Friday, December 08, 2006

 

Pulling Up the Drawbridge

As my regular readers know, my college and state are facing some fiscal issues. (In the same sense in which, say, Homer Simpson has some decorum issues.) Any number of proposals are floating around for cutting costs, some with merit, some ambiguous, and some plainly stupid.

I'm seeing a consistent pattern emerge: the proposals that get the most support, almost uniformly, are those that call for cutting benefits for future employees. That's the one cut on which everyone at the table can agree.

Presumably, that's because future employees, by definition, aren't at the table.

'Grandfathering' is a popular maneuver because it postpones issues until they're somebody else's problem. It allows current employees to congratulate themselves on their tough-minded fiscal discipline without actually giving up anything themselves. It's almost irresistible, given the realities of tenure and unions, but that doesn't make it right.

It's doubly frustrating when you account for a few basic external realities:

- Housing costs much more, in real terms, than it did a generation ago, even with the slight declines of the last year or so.
- New Ph.D.'s generally are carrying much more debt, in real terms, than they ever have.
- The early-career years are often the raising-young-children years, with all of the attendant expenses those bring in terms of clothes, bedrooms, restricted choice of neighborhood, daycare, etc.
- New hires come in with higher qualifications, in every respect, than the previous generation, whose salaries and benefits they will never match.

Popular discussions of higher ed are so narrowly focused on the extremely elite institutions and superstar salaries that they completely miss the (fairly basic, very common) objective realities at the vast majority of colleges in America. Yes, Cornel West is extraordinarily well-paid. But a new professor here in the humanities would start somewhere in the 40's. A three-bedroom house in a non-slum neighborhood in this county goes for about $400-500k. Cornel West has nothing to do with it.

I don't recall ever having a real debate over these changes. They just happened. Now, those who got tenure back when it wasn't very hard are pulling up the drawbridge behind them. Even the lucky folk who land tenure-track jobs struggle to get by, and that's not even discussing adjuncts.

Were it up to me, I'd propose a much flatter salary structure. Instead of newbies starting in the 40's and folks in their seventies making six figures, I'd set the bottom higher and the top lower. (I'm thinking instead of stretching from 40 to 110k, the range should look something like 60 to 90.) Not perfectly flat – that would be incredibly demoralizing, I know – but it's hard to argue that the very senior professor is two-and-a-half-times as productive as the new kid, who is teaching just as much, has higher credentials, and is picking up the committee assignments that tenured folk can dodge. But good luck getting the ones at the top of the scale to agree to that. And without mandatory retirement, they can go on until they drop.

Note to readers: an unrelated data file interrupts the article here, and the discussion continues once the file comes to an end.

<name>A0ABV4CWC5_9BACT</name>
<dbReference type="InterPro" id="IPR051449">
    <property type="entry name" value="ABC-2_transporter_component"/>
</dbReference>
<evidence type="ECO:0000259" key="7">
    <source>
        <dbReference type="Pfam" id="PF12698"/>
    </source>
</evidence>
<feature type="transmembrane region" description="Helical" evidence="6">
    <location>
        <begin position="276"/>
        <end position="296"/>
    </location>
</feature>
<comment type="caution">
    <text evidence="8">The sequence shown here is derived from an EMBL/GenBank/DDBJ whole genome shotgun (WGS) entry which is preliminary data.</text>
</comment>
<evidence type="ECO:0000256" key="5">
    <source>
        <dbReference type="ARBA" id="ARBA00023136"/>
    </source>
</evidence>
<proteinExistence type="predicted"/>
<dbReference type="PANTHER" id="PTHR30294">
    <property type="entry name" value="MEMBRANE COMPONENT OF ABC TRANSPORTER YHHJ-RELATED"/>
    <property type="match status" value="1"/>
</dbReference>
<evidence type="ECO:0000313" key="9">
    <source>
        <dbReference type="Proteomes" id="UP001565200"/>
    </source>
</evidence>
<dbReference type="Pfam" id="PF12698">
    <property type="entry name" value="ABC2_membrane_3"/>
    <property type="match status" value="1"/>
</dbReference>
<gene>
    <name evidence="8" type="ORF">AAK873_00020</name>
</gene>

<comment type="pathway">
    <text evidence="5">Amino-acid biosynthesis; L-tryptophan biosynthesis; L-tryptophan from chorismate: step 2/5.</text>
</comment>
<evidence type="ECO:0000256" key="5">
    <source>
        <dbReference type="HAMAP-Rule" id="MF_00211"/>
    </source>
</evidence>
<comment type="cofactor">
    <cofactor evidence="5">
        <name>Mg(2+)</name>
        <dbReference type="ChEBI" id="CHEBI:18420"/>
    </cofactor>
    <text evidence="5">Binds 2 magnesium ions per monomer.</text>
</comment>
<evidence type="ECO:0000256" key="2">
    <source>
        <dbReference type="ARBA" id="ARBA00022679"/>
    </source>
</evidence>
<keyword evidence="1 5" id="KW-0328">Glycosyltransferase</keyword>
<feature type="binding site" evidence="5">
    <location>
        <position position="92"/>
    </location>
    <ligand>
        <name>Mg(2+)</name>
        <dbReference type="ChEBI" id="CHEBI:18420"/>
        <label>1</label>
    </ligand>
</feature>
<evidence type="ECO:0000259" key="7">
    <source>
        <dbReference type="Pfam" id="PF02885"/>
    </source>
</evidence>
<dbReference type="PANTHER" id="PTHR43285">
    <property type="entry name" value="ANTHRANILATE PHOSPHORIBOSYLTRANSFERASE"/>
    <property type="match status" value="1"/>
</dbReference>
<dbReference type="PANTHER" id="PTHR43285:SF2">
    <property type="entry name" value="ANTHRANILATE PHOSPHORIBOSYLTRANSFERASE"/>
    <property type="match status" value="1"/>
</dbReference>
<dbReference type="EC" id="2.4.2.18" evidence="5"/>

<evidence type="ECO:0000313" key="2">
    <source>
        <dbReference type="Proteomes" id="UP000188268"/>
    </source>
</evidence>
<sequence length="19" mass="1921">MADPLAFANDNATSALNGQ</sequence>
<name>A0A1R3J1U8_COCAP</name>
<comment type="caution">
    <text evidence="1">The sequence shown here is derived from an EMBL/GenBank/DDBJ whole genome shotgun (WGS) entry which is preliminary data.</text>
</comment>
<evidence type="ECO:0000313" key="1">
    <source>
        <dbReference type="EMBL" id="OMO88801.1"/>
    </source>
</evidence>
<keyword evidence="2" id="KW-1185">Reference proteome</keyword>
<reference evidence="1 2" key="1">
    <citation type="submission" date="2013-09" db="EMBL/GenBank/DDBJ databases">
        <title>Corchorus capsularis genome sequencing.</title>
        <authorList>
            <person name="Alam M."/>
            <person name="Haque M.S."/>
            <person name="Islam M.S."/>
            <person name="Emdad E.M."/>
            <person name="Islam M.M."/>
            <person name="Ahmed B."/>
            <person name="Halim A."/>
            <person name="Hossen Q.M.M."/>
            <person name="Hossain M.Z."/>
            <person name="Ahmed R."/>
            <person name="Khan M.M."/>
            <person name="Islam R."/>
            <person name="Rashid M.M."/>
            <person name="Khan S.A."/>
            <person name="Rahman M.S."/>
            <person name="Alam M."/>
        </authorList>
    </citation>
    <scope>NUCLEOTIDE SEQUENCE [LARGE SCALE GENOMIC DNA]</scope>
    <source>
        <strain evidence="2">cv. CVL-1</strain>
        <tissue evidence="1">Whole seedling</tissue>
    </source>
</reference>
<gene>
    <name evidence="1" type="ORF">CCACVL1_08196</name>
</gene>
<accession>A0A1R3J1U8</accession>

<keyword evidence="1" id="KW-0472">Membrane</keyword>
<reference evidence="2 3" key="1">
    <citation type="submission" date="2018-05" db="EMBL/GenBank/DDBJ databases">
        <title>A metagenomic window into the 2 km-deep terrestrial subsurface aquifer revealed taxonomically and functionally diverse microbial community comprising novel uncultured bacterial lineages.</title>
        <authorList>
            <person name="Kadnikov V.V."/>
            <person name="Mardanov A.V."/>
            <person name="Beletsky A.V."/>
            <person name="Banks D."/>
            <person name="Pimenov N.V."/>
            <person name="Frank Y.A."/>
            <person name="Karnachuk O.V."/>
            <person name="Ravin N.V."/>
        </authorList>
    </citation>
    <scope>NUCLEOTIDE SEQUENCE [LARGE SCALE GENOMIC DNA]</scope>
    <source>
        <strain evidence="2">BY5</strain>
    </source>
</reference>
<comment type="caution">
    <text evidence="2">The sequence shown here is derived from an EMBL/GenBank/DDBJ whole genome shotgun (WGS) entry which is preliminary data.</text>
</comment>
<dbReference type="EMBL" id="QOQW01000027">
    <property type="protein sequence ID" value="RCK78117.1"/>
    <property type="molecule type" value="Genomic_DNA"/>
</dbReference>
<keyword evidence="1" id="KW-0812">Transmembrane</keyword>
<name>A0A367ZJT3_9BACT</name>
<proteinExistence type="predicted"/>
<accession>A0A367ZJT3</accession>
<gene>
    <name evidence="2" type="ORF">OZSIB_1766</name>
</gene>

(Even worse: here, as at many places, the unionized folk – which includes faculty – get 'longevity bonuses,' which are rewards for breathing. We pay for these by giving smaller raises to the entry-level people, who need the money much more. Utterly maddening.)

Although the fight for tenure-track positions is structured as winner-take-all, the 'all' is looking smaller and smaller. There's something fundamentally wrong with that. You'd think, given how hard people fight for these positions, that they'd pay better.

The institutional logic behind my argument – which may seem counterintuitive for someone in my position to make, since raising starting salaries would impose an immediate hit on the budget – has to do with recruitment. Most of the recent full-time hires my college has made over the last few years, which is admittedly a distressingly small sample size, have been people who already lived in the area in homes they bought before the boom. We've lost some absolutely wonderful young candidates on the basis of the mismatch of salaries to housing costs. For now, we're okay, since there is a backlog of good people in the area looking for these jobs. But over the long run, we need to recruit from more than just adjacent counties. Instead, not only are we granting longevity bonuses to people whose mortgages have long been paid off, but we're talking about cutting benefits to new hires, so as not to cause discomfort to those on top.

I care about this year's budget, but I care more about long-term sustainability. This isn't sustainable.

Somebody coined a 'law' to the effect that trends that aren't sustainable aren't sustained. I hope that turns out to be true.



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